Therefore, in Committee I shall move an amendment designed to place the widower with dependent children on the same footing as the widow with dependent children. This is something which by reason of the operation of the means test, of course, will not mean that a man earning a wage will receive the full pension, but under the measures which the last government brought in, by the tapering of the means test and by the raising of the free area of income from SIO to $20 a week, those men who perhaps have 2 or 3 dependent children and who are earning, say, $80 to $90 a week will still receive a considerable help. These are people whom we should be helping and whom I hope the Government will consider in accepting the amendment which I propose to move.

The second matter I mentioned applies only to supplementary assistance payable to people working in sheltered workshops. As the Minister may remember, there is a precedent for treating income from sheltered workshop employment on a different level from that of other income. I hope that we can get rid of the anomaly whereby the one for one loss of supplementary assistance presses on those in sheltered workshops. I do not know whether honourable members have had as much experience as I have had of visiting sheltered workshops and seeing what happens in them and what are the complaints and the difficulties in them, but very often these problems arise through the entire loss of supplementary assistance to the employees at quite low levels of income. I can understand the Government's desire not to make supplementary assistance too widespread through the community. However, I hope that it will do what the previous government would have done in this term if it had been in office, and that is to rationalise the means test on supplementary assistance as we did in regard to the main means test. 1 can understand that the Government might not want to go too far in this matter at one jump. Therefore I suggest that at the present moment income earned in a sheltered workshop should be considered differently from normal income and the free limit for supplementary assistance should be raised to $10 a week and the balance of income should be subject to a tapering means test. These simple measures - the widower's benefit and the change in supplementary assistance that I have suggested - between them will not cost more than $4m a year. This is a small amount in comparison with the $26m a year which the Minister has suggested - I believe it is an underestimate - is the cost per year of the. measures presently before the House. So, I do not think that the Government should be deterred by the financial impediment of my suggestions. I hope very earnestly that the Government will be prepared to accept my proposed amendments, which are reasonable and very modest. They are designed to cure 2 of the remaining defects in our social security system. Of course, they are defects which affect only a small minority of social service recipients and widowers, but that minority suffers great hardship.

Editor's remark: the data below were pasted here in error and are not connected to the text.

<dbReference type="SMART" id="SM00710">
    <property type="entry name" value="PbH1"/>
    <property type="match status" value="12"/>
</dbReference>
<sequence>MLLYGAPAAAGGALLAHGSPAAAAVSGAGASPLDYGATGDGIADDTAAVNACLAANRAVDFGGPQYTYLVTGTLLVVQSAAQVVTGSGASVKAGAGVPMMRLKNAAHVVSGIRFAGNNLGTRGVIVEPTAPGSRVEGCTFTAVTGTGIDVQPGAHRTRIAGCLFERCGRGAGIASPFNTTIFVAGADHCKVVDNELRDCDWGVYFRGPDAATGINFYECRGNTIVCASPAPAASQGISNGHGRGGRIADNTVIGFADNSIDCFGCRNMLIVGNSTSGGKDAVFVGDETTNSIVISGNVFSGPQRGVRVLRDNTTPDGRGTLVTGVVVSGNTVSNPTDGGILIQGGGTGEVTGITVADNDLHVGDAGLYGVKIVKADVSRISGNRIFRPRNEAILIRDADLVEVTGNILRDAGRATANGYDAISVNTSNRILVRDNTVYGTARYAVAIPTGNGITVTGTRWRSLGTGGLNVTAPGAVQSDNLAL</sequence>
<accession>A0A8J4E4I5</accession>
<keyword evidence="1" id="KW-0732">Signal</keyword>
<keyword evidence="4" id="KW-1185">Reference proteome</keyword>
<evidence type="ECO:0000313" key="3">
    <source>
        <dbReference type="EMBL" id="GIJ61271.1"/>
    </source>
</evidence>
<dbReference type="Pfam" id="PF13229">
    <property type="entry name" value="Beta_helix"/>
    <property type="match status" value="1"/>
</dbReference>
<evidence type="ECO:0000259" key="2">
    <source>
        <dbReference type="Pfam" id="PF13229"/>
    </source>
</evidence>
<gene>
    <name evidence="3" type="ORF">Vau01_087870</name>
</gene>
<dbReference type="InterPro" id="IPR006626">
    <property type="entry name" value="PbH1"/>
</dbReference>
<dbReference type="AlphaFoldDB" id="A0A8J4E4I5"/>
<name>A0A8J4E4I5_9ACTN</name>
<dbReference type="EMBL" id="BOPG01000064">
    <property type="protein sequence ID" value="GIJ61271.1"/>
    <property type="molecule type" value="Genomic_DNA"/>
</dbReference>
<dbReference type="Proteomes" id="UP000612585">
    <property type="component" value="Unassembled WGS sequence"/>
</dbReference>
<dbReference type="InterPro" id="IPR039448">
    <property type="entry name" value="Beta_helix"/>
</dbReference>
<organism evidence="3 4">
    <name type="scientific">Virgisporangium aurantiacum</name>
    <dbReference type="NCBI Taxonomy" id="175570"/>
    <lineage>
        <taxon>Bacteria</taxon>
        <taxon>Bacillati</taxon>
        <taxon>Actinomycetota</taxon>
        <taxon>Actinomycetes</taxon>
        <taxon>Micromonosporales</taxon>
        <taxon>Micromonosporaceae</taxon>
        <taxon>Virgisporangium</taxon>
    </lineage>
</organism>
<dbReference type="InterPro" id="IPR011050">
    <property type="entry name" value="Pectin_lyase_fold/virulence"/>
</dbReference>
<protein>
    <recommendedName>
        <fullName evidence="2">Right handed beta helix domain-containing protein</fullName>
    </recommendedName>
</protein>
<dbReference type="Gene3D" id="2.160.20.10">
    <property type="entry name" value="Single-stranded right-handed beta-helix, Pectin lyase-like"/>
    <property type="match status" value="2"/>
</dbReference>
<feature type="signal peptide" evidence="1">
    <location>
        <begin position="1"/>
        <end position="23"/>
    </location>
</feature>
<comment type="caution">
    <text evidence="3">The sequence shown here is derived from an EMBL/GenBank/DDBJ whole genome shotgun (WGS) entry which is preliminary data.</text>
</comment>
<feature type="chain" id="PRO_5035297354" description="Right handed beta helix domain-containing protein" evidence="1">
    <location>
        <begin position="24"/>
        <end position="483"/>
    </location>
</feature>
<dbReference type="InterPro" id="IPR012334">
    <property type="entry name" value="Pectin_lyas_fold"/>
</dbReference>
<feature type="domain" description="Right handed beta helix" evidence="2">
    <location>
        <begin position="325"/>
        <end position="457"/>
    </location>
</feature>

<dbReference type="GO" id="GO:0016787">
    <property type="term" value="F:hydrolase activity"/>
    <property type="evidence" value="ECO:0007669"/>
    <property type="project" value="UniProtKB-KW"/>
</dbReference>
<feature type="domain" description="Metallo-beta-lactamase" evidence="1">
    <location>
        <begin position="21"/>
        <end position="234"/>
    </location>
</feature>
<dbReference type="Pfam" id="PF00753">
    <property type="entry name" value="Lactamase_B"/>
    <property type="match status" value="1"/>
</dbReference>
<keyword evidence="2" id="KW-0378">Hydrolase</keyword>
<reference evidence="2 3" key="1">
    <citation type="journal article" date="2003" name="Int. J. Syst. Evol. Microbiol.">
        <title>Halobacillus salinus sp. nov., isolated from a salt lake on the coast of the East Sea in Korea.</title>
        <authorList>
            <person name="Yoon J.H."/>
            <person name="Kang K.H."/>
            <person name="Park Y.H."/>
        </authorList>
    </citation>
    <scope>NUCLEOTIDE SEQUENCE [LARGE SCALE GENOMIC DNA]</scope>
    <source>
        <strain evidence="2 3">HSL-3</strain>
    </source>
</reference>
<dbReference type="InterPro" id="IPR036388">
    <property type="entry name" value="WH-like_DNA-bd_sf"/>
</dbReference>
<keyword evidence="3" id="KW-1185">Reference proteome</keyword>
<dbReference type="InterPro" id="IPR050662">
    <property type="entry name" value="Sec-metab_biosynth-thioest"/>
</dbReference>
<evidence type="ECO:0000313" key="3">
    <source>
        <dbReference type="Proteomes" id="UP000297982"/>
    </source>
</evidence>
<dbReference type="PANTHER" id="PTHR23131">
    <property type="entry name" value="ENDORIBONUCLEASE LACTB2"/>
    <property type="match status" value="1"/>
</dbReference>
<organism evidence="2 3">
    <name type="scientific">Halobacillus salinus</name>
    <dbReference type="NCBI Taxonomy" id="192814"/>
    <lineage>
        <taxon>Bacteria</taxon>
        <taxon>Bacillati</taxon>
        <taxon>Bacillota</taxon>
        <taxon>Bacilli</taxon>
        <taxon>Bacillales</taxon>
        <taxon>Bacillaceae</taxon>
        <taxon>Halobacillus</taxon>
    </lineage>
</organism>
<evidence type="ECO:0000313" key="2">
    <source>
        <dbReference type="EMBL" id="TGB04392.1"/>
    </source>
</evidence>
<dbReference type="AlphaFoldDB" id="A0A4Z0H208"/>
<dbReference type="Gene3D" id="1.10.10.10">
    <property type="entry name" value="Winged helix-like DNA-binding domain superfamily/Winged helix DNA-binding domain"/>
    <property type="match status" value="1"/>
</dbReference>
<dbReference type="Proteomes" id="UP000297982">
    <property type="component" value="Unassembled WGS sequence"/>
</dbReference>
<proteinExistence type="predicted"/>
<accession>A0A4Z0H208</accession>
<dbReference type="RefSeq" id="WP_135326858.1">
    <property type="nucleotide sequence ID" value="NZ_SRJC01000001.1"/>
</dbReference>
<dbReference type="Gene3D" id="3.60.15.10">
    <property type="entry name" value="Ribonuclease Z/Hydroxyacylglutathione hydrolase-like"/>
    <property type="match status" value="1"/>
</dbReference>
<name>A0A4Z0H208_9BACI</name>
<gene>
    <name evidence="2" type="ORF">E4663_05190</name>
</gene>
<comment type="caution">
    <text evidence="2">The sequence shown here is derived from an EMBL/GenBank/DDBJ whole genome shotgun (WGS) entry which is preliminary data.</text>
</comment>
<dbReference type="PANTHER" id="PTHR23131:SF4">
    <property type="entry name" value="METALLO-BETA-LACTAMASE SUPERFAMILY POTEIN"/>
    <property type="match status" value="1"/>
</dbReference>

In the name of humanity I hope that the, Government will act quickly, as we undoubtedly would have in this term. I do not propose to press this matter to the stage of calling for a division. I do not want to impair or impede in any way the main purposes of the Bills which the Minister has put before the House. I would not want the consideration of my amendment to be used as an opportunity to delay the Bills before the House. But I suggest to the Minister that he look at the matters I have raised on their merits and look at the hardships which my amendment might obviate and look at the comparatively small cost, when measured against the cost which he has given for the measures now before us. In Committee I hope to move those 2 amendments which, as honourable members know, have already been circulated in my name.